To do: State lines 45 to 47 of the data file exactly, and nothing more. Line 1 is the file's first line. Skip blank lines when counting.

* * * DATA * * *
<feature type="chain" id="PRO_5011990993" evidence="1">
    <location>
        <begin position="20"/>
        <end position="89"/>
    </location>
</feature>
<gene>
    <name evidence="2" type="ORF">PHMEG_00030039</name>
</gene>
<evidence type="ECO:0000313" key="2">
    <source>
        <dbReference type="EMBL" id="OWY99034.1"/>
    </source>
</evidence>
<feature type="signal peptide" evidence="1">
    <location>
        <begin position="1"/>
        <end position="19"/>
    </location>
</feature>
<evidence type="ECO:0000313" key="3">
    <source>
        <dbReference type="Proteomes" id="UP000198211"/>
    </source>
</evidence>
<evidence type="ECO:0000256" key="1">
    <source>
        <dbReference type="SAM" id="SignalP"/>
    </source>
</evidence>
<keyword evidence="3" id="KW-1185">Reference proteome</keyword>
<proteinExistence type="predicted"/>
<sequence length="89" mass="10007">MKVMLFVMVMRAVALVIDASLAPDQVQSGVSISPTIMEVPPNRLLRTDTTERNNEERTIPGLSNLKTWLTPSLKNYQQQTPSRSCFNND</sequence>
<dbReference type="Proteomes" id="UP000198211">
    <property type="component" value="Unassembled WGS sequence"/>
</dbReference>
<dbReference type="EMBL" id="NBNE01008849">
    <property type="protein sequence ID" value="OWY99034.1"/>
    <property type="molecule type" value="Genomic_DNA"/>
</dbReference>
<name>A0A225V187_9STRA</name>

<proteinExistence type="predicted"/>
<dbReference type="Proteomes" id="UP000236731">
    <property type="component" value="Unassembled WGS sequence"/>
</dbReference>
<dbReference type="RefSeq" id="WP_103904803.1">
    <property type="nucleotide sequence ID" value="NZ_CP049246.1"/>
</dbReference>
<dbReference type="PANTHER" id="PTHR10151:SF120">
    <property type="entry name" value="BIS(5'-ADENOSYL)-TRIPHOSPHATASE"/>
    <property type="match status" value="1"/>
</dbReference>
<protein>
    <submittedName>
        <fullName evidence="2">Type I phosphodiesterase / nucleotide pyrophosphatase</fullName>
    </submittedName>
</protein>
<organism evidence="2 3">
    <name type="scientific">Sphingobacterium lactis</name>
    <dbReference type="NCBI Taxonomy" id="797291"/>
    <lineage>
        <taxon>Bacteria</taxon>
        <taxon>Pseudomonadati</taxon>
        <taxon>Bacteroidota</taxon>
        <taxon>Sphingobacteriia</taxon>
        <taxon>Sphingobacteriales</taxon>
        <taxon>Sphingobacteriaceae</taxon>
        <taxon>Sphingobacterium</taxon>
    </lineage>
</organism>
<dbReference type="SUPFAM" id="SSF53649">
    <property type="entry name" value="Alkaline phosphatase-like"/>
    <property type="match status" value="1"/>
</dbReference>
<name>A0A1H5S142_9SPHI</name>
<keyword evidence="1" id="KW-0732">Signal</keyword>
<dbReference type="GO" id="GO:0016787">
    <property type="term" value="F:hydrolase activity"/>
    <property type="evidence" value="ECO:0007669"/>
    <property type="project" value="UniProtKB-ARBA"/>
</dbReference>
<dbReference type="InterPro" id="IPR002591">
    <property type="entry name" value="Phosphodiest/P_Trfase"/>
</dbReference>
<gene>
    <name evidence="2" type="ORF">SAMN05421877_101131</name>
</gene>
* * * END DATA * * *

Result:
</dbReference>
<dbReference type="RefSeq" id="WP_103904803.1">
    <property type="nucleotide sequence ID" value="NZ_CP049246.1"/>